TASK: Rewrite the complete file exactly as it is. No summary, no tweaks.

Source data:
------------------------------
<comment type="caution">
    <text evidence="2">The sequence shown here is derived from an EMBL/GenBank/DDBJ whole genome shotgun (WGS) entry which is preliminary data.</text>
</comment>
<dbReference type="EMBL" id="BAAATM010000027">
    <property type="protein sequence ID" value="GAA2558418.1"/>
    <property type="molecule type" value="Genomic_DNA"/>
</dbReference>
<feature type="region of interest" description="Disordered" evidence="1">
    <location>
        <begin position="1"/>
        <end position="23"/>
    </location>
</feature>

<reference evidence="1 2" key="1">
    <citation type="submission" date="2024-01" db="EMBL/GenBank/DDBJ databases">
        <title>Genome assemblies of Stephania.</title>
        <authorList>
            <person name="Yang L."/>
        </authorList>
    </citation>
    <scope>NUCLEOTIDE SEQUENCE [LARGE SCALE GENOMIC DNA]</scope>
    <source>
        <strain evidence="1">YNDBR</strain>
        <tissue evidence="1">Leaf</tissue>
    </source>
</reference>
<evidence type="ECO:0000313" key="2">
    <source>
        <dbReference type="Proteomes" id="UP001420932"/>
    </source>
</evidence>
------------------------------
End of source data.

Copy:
<comment type="caution">
    <text evidence="2">The sequence shown here is derived from an EMBL/GenBank/DDBJ whole genome shotgun (WGS) entry which is preliminary data.</text>
</comment>
<dbReference type="EMBL" id="BAAATM010000027">
    <property type="protein sequence ID" value="GAA2558418.1"/>
    <property type="molecule type" value="Genomic_DNA"/>
</dbReference>
<feature type="region of interest" description="Disordered" evidence="1">
    <location>
        <begin position="1"/>
        <end position="23"/>
    </location>
</feature>

<reference evidence="1 2" key="1">
    <citation type="submission" date="2024-01" db="EMBL/GenBank/DDBJ databases">
        <title>Genome assemblies of Stephania.</title>
        <authorList>
            <person name="Yang L."/>
        </authorList>
    </citation>
    <scope>NUCLEOTIDE SEQUENCE [LARGE SCALE GENOMIC DNA]</scope>
    <source>
        <strain evidence="1">YNDBR</strain>
        <tissue evidence="1">Leaf</tissue>
    </source>
</reference>
<evidence type="ECO:0000313" key="2">
    <source>
        <dbReference type="Proteomes" id="UP001420932"/>
    </source>
</evidence>